According to an extremely scientific survey by soft drink Appletiser, getting a compliment put 41% of women in a better mood, making compliments more reliable happiness agents than chocolate or sex. And in another, more legit study, college students got more satisfaction from compliments than from sex, money, or drinking. Therefore, in our patent-pending happiness ranking system, compliments are No. 1.
According to a new study by Carsten Grimm of the University of Canterbury in New Zealand, which surveyed people by text message to see when they were happiest, sex is the most pleasurable human activity (apparently this is still true even when it’s interrupted by a text message). A similar study last year also found sex to be the most enjoyable.
Whether chocolate is a bigger mood-booster than sex is a perennial pop-science question. A 2011 survey found that women would prefer great sex to free chocolate — but another survey found that 52% of women chose chocolate rather than sex when they wanted to “treat themselves” (no word on how they felt about crystal beetles or cashmere). And a third found that 39% of single women would rather go without sex for a year than give up their favorite food, although that favorite food could be anything — one accompanying photo shows a woman ripping apart some raw tuna. So the evidence regarding sex and chocolate is inconclusive: We’re calling it a draw.
Several studies actually link drinking to happiness, which will come as no surprise to drunk people. Grimm found that drinking alcohol was actually the second most pleasurable activity, after sex. And in another study, college students who reported binge-drinking were actually happier than non-binge-drinkers. Also, those who don’t drink at all may be at higher risk of depression than moderate drinkers. Basically, science is telling you drinking is awesome.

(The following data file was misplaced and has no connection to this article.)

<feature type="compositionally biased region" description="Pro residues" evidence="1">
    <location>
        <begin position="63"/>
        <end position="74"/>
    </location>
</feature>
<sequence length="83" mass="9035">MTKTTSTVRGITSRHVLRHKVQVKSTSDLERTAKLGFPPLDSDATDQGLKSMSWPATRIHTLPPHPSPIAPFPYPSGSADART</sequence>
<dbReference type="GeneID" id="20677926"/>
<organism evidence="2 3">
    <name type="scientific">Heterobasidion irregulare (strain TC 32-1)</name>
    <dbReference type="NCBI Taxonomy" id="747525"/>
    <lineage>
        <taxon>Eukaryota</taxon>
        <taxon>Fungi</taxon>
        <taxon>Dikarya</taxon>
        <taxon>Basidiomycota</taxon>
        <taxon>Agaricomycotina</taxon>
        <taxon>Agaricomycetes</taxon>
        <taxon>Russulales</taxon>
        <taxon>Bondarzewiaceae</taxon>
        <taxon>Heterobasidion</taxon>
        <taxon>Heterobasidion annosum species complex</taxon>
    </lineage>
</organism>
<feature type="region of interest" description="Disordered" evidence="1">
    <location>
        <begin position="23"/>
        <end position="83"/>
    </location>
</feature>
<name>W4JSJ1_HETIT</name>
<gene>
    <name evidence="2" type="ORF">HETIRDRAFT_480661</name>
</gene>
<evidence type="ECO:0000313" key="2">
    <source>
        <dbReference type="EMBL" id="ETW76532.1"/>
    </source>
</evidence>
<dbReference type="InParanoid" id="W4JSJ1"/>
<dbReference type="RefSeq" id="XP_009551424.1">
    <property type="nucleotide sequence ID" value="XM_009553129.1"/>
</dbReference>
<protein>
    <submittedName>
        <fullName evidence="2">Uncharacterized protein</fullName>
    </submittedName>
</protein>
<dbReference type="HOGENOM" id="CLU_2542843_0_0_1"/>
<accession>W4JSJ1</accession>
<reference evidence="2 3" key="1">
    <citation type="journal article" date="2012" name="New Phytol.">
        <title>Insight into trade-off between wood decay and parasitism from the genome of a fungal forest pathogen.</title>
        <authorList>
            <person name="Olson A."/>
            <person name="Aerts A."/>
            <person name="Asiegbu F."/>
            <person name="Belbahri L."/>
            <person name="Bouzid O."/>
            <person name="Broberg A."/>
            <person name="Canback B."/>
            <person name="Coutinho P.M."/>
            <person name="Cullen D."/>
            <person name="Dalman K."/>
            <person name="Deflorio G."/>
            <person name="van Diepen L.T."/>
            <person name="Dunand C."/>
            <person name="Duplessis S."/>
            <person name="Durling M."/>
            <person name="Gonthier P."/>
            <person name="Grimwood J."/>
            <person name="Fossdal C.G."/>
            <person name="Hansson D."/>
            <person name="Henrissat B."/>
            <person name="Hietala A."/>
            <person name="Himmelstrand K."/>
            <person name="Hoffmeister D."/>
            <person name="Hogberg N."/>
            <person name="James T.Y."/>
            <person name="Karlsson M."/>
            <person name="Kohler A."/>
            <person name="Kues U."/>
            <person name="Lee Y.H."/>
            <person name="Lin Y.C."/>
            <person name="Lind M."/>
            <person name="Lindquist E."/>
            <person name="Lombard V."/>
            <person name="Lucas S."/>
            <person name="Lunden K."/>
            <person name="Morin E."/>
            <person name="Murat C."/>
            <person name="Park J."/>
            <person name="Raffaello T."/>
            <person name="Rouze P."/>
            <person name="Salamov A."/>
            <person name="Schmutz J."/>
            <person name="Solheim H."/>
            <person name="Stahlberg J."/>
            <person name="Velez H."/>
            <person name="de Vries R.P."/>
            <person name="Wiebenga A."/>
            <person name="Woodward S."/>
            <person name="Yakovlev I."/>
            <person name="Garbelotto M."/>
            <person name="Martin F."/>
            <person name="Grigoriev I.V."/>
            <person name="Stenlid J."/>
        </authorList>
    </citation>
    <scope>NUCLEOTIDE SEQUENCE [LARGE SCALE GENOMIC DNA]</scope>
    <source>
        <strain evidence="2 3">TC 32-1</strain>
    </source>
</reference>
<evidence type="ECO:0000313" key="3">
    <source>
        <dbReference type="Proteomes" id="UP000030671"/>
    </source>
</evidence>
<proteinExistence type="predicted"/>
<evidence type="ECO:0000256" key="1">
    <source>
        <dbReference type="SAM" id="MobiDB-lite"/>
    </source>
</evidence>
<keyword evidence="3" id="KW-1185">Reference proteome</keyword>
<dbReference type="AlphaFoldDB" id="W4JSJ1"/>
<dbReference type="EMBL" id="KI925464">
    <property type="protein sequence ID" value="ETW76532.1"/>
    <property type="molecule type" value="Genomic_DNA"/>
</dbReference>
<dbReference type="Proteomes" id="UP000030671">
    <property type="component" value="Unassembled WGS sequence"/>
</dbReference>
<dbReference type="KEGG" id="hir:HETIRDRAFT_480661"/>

“Socializing” was the seventh-most enjoyable activity in Grimm’s study, right after listening to music and above the rather generic “hobbies.” And having a large circle of friends has been linked to happiness in the past. The only caveat: Interacting with your friends on Facebook can make you less happy, because they look so exaggeratedly joyful that you feel like a loser (also, using Facebook was one of the least enjoyable activities in Grimm’s study). So stick to more wholesome pastimes, like drinking.
According to one study, money is a less reliable producer of happiness than sex — having sex once a week rather than once a month, for instance, can make you as happy as an extra $50,000 a year (but it requires way less work). However, making $75,000 or more per year apparently makes people more satisfied with how their lives are going (extra money above that doesn’t appear to increase this effect). And multimillionaires say their wealth makes sex better, and sex makes you happy, so clearly money is #2.
Recent research shows religion does make people happier, but only in countries lacking in food, jobs, or health care. In richer countries, religion makes people less happy. However, in the Grimm study, “meditating/religion” ranked fourth in activities that produce happiness — below sex, but above shopping.
A 2011 study found that buying something nice made people happier, with few negative side effects: “Retail therapy purchases were overwhelmingly beneficial, leading to mood boosts and no regrets or guilt.” But the more you shop the less money you have, which means worse sex, which means less happiness. Except if you get lots of compliments, which could make you more happy. More research on shopping is needed.
10. Taking care of kids
Grimm found that taking care of kids made people pretty happy — it was the fifth most enjoyable activity, just behind “meditating/religion.” But other research has found that having children makes people less happy, and that people found child care only slightly less crappy than housework, commuting, and their jobs. Also, having children has the potential to reduce your supply of money, sex, and chocolate.
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